"Coman was testifying at the State Bar about the character of two proteges, David Hoke and Debra Graves. They were charged with breaking ethical rules by withholding favorable evidence from former death row inmate Alan Gell. The evidence included a taped telephone call in which the state's star witness said she had to 'make up a story' for police."
"Make up a story"!
Would the state's star witness in the Duke case do that?
More Mr. McCusker:
"Hoke and Graves didn't have to turn over the tape, Coman said, because it wasn't 'exculpatory'; it didn't prove Gell's innocence.
"The tape could have been used to 'impeach' the witness, or undercut her credibility, Coman acknowledged. But he said case law didn't require impeachment evidence to be turned over to the defense.
"Handing over impeachment evidence has been law since a 1972 U.S. Supreme Court decision. But Coman went on to say it wasn't just his opinion, it was the policy of the Attorney General's Office.
"An odd policy.
"'The prevailing view when I was there the first time, both under Judge [Lacy] Thornburg and Attorney General [Mike] Easley and now Governor Easley,' Coman said, 'was that just because something embarrassed a witness or might be impeaching to them, did not in and of itself, unless it went to being exculpatory, was not something we had to turn over.'"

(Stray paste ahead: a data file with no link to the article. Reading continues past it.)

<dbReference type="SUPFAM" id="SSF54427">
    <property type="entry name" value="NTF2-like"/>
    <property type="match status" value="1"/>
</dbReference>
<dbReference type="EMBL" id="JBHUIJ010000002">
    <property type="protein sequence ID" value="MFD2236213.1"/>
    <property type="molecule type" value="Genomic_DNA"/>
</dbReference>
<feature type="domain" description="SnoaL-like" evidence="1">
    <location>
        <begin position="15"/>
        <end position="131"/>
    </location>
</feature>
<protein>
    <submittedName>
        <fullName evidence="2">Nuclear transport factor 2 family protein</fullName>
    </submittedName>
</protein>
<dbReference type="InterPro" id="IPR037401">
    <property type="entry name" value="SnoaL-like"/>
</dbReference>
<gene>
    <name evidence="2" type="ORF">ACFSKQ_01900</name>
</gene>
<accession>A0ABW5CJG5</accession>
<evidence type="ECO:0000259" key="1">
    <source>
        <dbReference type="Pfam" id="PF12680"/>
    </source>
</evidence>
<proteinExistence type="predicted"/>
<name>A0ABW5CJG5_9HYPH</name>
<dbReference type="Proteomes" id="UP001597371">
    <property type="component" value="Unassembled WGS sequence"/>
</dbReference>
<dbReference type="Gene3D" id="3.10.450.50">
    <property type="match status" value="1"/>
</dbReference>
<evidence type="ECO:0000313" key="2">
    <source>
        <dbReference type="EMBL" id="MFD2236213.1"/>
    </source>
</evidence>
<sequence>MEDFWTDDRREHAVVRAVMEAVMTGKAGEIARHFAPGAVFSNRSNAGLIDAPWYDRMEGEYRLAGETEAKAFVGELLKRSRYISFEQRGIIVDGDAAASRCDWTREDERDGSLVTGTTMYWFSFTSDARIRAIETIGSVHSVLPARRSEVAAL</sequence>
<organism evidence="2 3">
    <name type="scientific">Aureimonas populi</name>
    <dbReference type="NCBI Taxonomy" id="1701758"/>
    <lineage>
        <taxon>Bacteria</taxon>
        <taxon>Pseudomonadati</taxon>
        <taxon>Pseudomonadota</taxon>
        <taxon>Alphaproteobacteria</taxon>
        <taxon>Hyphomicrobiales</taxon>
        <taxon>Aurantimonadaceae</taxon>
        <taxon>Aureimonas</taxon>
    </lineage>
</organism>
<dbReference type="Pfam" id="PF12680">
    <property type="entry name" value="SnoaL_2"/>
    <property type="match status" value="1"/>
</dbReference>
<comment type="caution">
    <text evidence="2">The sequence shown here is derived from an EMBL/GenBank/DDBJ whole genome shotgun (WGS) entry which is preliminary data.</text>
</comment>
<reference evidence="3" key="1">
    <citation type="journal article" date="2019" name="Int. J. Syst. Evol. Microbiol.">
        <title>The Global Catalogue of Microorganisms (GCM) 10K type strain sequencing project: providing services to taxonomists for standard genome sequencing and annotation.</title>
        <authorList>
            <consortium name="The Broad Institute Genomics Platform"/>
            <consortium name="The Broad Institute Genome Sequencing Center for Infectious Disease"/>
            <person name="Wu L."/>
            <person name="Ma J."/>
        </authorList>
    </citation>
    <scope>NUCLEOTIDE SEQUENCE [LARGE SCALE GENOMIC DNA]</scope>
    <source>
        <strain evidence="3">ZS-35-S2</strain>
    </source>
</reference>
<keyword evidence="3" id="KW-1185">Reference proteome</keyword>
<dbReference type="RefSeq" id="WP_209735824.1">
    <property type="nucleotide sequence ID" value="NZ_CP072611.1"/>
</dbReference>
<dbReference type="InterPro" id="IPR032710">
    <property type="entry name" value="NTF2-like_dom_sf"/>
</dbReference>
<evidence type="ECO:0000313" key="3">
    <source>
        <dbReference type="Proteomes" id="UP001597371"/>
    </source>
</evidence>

NOW it makes some sense that Governor Easley waited until public opinion had turned on Mr, Nifong before he turned on Mr. Nifong too, doesn't it?
"In a recent interview, however, Coman backed away from that description of policy and said his September statements were not correct -- not on the case law, and not on the attorney general's policy.
"'I was not very precise,' he said. 'My use of the term "impeaching" or 'impeachment'"... would have not been accurate.'
Mr. Coman later strained credulity even more, by saying that the Gell case was the only one in his 20 years at the North Carolina Attorney General's Office in which evidence was not handed over as required.
And that unfortunate lacrosse team party was Crystal Gail Mangum's first performance as a stripper.
When it comes to turning over exculpatory evidence to the defense, Mr. Coman is, at best, dense.
But, he's great when it comes to prolonging the agony of the innocent and creating suspense.
But he's not so stupid that he will take the Duke case to trial against the lawyers who successfully defended Mr. Gell when Mr. Coman opted to have retried: Joseph Cheshire, Brad Bannon and James Cooney.
Mr. Coman may be ethically challenged and overvalue his ability, but he's not looney.
Commenter "Jen" at Crystal Mess: "Putting aside the startling corruption problem though, it HAS to occur to Coman and Winstead that there is no way they can win this case. It's a loser and because of that I think they'll decline to prosecute. No one wants to prosecute a loser."